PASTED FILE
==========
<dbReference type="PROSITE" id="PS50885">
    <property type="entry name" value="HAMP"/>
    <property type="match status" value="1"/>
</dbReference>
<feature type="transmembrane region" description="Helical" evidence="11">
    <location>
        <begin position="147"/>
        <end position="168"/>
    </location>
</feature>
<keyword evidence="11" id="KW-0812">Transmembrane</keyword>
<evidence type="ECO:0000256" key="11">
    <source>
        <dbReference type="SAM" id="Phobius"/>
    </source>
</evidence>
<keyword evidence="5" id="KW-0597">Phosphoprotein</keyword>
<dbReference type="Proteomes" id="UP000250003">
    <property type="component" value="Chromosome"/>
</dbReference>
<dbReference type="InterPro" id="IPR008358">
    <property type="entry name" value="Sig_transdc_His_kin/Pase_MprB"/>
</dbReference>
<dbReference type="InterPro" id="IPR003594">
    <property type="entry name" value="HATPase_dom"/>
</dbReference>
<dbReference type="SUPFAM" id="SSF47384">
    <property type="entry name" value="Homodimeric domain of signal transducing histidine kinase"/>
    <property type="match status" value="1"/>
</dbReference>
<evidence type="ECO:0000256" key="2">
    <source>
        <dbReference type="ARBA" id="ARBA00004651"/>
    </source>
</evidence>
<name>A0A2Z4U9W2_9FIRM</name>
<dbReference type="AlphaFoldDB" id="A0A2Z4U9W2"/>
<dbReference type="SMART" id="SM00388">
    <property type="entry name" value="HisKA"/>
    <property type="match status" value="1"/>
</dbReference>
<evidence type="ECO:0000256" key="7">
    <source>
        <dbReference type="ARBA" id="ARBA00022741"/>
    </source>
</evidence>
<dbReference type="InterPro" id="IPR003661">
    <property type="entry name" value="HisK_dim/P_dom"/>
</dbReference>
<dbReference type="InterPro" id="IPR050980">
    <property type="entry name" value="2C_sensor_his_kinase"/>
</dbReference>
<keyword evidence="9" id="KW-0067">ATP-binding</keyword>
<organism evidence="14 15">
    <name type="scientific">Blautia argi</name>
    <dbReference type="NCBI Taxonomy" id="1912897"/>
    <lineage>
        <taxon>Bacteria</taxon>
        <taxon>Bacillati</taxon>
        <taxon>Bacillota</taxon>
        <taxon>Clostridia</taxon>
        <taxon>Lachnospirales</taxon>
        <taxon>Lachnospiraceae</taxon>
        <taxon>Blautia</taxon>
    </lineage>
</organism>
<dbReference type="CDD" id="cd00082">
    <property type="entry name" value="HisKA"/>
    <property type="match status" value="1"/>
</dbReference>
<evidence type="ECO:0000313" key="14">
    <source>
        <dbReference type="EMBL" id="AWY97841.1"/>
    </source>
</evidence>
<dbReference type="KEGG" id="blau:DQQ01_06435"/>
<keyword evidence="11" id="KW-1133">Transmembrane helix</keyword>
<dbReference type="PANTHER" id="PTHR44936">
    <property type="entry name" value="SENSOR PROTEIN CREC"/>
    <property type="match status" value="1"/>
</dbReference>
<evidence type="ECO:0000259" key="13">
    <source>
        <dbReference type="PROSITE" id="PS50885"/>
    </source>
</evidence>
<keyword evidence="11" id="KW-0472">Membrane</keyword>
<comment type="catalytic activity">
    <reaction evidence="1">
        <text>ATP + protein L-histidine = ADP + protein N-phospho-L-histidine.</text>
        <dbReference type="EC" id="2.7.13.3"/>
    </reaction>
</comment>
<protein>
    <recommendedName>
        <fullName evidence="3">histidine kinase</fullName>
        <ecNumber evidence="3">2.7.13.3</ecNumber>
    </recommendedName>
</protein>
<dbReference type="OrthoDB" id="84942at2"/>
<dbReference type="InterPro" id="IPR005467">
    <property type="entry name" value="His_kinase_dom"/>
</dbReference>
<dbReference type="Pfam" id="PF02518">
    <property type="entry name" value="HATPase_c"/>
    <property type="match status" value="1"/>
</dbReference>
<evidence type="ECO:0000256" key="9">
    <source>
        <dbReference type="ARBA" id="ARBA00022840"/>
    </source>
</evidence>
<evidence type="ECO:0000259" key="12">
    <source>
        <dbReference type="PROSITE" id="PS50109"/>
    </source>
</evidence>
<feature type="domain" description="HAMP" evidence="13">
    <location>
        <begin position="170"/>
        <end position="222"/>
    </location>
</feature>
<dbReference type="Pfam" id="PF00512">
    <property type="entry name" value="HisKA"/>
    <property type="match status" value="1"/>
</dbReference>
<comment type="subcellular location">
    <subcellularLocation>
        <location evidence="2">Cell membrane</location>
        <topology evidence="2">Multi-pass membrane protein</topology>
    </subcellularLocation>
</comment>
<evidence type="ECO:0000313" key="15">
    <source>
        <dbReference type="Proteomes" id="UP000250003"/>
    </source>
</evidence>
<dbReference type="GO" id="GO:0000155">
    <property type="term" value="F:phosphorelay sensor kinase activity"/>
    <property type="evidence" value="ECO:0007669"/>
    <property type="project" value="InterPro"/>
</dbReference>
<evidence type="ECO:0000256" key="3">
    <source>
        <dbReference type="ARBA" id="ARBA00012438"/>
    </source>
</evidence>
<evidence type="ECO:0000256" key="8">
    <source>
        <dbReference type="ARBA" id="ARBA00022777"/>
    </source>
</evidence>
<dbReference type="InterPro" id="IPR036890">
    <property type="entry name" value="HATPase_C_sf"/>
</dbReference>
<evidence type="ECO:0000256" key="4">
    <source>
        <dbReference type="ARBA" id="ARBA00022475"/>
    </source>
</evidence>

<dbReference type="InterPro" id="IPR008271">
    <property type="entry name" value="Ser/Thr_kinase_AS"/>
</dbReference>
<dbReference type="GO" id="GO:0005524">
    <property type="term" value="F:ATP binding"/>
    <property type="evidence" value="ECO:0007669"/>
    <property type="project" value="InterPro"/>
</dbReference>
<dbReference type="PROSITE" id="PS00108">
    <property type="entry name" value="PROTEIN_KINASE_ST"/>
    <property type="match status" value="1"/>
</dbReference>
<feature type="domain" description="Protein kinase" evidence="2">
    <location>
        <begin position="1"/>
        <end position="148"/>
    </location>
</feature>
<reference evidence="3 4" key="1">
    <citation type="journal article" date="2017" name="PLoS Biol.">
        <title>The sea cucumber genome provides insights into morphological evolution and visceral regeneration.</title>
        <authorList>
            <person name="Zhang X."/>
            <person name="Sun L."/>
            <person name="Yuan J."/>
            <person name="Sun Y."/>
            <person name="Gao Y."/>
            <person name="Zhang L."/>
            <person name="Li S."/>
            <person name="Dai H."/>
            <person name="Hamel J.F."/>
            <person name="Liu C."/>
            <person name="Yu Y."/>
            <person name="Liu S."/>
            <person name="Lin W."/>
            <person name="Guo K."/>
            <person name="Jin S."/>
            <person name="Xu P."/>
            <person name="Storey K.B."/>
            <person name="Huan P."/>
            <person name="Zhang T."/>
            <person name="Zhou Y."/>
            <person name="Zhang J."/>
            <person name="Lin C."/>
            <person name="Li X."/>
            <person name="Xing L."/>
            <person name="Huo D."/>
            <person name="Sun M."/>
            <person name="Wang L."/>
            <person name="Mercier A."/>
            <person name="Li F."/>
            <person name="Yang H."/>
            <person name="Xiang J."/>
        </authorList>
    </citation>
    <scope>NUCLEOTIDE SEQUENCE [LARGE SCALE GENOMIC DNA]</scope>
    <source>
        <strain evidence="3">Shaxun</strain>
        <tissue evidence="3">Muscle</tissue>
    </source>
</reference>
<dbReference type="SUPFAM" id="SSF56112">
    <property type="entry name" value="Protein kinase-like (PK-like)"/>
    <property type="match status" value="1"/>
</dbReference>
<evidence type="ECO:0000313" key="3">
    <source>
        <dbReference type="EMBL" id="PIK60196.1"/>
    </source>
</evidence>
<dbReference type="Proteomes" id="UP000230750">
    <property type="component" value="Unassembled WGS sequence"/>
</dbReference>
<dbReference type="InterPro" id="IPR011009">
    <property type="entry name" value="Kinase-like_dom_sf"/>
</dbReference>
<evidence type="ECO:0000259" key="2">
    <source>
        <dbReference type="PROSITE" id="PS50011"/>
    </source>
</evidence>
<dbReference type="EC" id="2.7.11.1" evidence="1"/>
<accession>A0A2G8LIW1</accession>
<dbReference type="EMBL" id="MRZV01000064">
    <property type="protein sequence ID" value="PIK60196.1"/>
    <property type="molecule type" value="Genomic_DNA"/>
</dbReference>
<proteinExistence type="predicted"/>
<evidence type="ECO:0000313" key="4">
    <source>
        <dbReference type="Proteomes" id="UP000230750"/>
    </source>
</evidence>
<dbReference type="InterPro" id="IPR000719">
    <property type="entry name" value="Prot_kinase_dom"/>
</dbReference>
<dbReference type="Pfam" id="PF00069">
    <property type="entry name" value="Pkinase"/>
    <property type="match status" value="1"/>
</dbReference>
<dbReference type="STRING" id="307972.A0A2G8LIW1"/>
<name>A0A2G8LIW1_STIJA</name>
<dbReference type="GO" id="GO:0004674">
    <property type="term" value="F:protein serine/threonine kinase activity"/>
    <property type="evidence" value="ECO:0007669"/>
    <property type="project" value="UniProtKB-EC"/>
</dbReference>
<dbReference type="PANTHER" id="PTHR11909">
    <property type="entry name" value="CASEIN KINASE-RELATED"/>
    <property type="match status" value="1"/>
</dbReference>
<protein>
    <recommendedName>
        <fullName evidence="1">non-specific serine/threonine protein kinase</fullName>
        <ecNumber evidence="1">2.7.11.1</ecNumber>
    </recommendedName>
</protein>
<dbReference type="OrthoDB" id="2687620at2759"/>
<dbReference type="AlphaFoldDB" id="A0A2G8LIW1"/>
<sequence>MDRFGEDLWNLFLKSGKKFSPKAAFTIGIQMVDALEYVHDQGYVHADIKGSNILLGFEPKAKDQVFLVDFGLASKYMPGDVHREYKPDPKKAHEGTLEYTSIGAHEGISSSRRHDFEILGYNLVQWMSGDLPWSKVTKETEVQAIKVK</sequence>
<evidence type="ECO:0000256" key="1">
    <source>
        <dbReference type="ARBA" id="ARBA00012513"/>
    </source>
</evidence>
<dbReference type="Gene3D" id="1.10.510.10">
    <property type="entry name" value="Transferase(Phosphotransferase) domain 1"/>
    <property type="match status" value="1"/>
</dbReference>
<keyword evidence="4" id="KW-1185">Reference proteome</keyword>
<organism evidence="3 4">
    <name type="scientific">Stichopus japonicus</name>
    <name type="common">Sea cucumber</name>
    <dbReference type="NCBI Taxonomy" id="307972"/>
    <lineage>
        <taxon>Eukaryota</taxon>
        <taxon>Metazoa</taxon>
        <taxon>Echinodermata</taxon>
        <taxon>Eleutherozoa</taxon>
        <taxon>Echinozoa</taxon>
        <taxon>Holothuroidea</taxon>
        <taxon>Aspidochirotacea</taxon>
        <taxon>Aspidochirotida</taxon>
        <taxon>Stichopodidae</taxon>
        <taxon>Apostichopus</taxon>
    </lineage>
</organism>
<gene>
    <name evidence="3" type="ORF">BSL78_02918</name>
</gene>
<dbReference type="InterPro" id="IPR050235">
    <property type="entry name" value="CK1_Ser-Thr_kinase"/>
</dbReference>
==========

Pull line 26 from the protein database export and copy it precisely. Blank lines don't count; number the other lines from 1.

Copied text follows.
</dbReference>